As an animal lover, I don't care for the concept of bullfighting; but I am interested in cultural traditions, and in the sociology of sports. Death in the Afternoon told me more about bullfighting than I probably need to know - the level of detail is exhaustive, and much of it is so of-the-moment journalistic that, if Hemingway's name were not attached to the book, few would read it today. Indeed, the book is most interesting for the insights it provides into the mindset of a major writer (not a ...more
Jan 27, 2018 rated it liked it  ·  review of another edition
Actual rating 3.4

As far as non-fiction writing goes, this is probably the best piece I’ve read so far. I’ve still got a ton of Jane Didion to read, but this is going to take some beating.

Hemmingway takes you through (what I imagine) is every nook and cranny there is to do with bullfighting. Coming into this with basically no knowledge of the ‘sport’, and a pretty disfavour-able opinion on it, I feel like I could hold my own in most conversations now. I still don’t agree with bullfighting person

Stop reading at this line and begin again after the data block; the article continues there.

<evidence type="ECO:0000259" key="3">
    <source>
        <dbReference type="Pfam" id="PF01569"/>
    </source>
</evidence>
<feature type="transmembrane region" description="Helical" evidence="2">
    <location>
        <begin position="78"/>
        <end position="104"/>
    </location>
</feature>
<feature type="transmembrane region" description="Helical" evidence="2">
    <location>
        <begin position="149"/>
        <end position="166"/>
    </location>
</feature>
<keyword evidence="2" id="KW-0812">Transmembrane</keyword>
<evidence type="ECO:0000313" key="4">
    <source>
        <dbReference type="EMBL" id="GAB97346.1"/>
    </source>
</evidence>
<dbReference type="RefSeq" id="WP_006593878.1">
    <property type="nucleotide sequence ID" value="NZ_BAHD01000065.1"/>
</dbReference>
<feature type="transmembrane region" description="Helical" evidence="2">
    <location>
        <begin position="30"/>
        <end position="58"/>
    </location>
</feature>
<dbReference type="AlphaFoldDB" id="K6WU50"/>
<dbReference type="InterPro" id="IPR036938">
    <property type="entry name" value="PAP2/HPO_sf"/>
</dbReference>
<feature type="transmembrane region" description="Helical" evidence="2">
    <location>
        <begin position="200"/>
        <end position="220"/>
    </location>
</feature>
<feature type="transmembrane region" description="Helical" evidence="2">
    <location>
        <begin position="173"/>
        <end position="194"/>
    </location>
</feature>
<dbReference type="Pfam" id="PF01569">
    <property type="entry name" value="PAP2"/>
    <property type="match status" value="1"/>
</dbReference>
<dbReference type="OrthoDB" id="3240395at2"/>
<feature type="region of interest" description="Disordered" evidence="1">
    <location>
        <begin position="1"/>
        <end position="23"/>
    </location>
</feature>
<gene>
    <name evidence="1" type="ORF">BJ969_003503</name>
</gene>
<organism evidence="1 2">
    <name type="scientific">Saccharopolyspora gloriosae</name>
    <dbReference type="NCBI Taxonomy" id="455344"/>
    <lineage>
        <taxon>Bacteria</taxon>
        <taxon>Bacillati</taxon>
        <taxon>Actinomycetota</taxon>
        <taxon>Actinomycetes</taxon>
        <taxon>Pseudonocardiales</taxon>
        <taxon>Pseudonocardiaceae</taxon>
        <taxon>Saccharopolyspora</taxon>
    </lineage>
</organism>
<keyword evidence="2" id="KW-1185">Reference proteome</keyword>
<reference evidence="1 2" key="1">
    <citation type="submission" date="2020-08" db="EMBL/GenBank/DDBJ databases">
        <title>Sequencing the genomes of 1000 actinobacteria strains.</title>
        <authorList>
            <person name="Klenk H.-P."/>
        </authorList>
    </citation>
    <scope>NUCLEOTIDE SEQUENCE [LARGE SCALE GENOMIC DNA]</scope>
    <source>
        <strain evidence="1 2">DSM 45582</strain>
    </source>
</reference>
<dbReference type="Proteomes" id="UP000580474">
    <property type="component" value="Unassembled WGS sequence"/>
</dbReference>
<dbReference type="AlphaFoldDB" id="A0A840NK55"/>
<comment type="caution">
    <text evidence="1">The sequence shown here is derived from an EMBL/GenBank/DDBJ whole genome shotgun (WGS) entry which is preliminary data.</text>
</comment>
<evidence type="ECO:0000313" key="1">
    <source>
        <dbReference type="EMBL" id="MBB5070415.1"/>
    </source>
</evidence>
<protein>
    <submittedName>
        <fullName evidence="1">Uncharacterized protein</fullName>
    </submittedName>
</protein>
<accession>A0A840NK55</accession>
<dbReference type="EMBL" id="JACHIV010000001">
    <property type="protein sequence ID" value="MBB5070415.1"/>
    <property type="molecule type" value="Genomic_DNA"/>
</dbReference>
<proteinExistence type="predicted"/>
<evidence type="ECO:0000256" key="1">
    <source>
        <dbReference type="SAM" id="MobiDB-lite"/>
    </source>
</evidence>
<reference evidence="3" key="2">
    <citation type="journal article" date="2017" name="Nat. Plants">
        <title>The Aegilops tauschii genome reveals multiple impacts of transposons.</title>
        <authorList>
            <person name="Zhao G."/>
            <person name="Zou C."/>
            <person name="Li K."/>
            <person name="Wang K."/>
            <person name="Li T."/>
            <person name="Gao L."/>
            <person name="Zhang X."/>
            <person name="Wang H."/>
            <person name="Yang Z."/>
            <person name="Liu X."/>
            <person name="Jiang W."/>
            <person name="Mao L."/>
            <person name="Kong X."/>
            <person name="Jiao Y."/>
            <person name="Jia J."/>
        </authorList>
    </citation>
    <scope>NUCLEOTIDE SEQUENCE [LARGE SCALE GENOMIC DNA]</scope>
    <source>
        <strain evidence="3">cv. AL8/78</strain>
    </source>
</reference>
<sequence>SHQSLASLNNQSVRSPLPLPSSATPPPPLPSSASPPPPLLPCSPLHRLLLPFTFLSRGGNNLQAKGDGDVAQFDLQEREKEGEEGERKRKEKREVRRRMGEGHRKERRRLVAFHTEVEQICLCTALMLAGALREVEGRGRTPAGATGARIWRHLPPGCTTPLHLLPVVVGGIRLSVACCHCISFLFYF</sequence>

Fredrick Danysh
Jun 27, 2018 rated it liked it
Shelves: animals
Vintage Hemingway in which he explores the history, pageantry, art, and culture of bullfighting. He includes information of several matadors and discusses some of the brutality of the sport. It does give a foundation for understanding the event.
David A. Guinee
May 17, 2020 rated it it was ok
I am a long-time fan of Hemingway, and this book has probably been on my shelf for nearly forty years. It came down during the virus. His prose is always good, and there are passages about writing that are brilliant. But I find much of the book tedious.
Michael D.  Alligood
Apr 01, 2019 rated it liked it
Shelves: onmyshelf
This book can’t be rushed—even by the true bullfighting aficionado. Hemingway does an earnest job of describing every aspect of bullfighting to a fault. So much so that it loses some of the... romance... of the duel itself. It was a book that forced me to read excerpts at a time to avoid an overload of information. The intent was obviously present, and the prose flow; the sheer amount of information will cause you to reach for a bottle of Tylenol.